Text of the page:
Food Science Activities for Middle School

Instructor: Grace Pisano

Grace has a bachelor's degree in history and a master's degree in teaching. She previously taught high school in several states around the country.

After introducing the ways food science incorporates many biological, chemical and physical properties, use these activities to help students learn more about the makeup of food and scientific principles.

Incorporating Food Science

There are few things that get students, especially middle school students, more motivated about learning than food. With the activities in this resource, students will use everyday food objects to learn more about complex scientific principles. Incorporate these activities wherever they fit in your classroom. There are opportunities for both group and individual activities in this resource.

When doing these activities, make sure to tell students if or when it is acceptable to eat the food and also remind them that food is typically not eaten in a science classroom.

Is it an Acid or Base?

For this activity, students will be testing foods and drinks to see if they are acidic or basic. Then, students will describe if they can distinguish acids and bases by taste.

Put students into their lab groups or small groups of about four. Give each group about 10 food or drink items, with some acids and some bases included. A sample list of acidic foods includes: lemon juice, pineapples, sugary soda, and sauerkraut. A sample list of basic foods includes: tofu, egg whites, corn, coconut milk and baking soda water. For the items that are solids, have students mash the items first. Enough liquid will be produced to test pH. As a control, students should also test the pH of tap water.

Students will use pH strips to test the pH of the foods and then record their results. Although directions vary based on brand of pH strips, students will generally want to put half of the strip into the liquid for about 20 seconds. Afterwards, students can taste the foods that they choose. Collectively, they should talk about how the most acidic foods make their mouth feel vs. how the most basic foods make their mouth feel.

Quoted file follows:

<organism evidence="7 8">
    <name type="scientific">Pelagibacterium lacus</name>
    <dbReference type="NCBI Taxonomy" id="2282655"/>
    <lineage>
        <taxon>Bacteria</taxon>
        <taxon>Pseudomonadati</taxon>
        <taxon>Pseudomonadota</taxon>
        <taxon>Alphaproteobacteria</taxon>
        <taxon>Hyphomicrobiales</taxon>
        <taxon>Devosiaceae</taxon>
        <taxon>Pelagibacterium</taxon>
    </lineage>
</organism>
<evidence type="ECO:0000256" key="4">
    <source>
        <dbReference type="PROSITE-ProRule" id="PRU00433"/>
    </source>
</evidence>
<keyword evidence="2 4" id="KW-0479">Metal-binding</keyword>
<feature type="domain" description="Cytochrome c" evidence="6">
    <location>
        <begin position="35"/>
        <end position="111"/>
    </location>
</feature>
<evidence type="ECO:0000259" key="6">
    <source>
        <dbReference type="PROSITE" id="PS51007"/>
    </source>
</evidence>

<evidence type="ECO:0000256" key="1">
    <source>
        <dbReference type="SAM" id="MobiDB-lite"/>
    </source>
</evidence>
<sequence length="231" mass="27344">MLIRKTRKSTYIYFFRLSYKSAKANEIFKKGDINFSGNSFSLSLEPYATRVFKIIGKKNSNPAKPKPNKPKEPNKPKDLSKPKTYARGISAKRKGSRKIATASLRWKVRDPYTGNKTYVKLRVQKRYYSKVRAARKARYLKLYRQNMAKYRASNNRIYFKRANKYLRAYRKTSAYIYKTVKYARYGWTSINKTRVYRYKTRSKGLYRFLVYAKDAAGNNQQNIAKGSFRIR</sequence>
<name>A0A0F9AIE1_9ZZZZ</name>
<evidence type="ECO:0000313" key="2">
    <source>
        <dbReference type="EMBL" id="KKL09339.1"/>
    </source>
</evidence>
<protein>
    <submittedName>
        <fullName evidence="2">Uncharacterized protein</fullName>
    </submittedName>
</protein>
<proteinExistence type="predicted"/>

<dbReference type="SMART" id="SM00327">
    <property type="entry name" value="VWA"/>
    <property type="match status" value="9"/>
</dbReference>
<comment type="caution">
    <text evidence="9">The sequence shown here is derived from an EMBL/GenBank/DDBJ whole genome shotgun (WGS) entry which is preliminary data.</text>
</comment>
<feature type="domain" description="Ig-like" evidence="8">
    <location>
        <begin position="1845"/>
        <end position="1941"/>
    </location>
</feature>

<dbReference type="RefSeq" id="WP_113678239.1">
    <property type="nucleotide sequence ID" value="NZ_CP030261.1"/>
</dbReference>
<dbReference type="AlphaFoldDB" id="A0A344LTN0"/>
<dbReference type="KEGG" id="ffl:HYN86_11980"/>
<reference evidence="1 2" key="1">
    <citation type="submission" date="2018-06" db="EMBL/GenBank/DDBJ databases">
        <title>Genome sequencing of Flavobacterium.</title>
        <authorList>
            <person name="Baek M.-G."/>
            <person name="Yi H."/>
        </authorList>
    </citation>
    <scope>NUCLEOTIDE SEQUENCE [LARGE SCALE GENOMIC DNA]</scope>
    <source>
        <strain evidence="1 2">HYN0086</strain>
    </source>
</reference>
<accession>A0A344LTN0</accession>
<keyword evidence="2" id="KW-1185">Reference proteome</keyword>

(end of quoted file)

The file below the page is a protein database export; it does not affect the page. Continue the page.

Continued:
Once all groups have finished, come together to discuss results as a class.

  • Materials Needed: Foods to test pH, pH strips

Does it Contain Sugar?

For this lab activity, students will be testing a variety of foods to see if they have sugar. Begin by talking with students about what sugar is. Then, tell students that sugar is put into many foods today that you wouldn't expect to have sugar.

Put students into their lab groups or groups of about five. Each group will need the materials listed in the materials section.

In their groups, students will make predictions about whether or not the food items have sugar. You will want to use a variety of items including fruits, vegetables, snack foods, drinks, etc.

Then, they will place approximately one teaspoon of food into each test tube. If the food is solid, they should crush it into fine pieces and add water. Groups should also prepare one tube that has only water, as a control.

Once the test tubes are prepared, students should add 10 drops of Benedict's Solution to each tube.

Students should put their beaker with water (half full) onto the hot plate. Once the water begins to boil, they will place the test tubes in individually and record their observations.

If a food contains sugar, it will turn red, yellow, orange or brown. After students have finished their experiments, come together as a class to discuss observations and conclusions.

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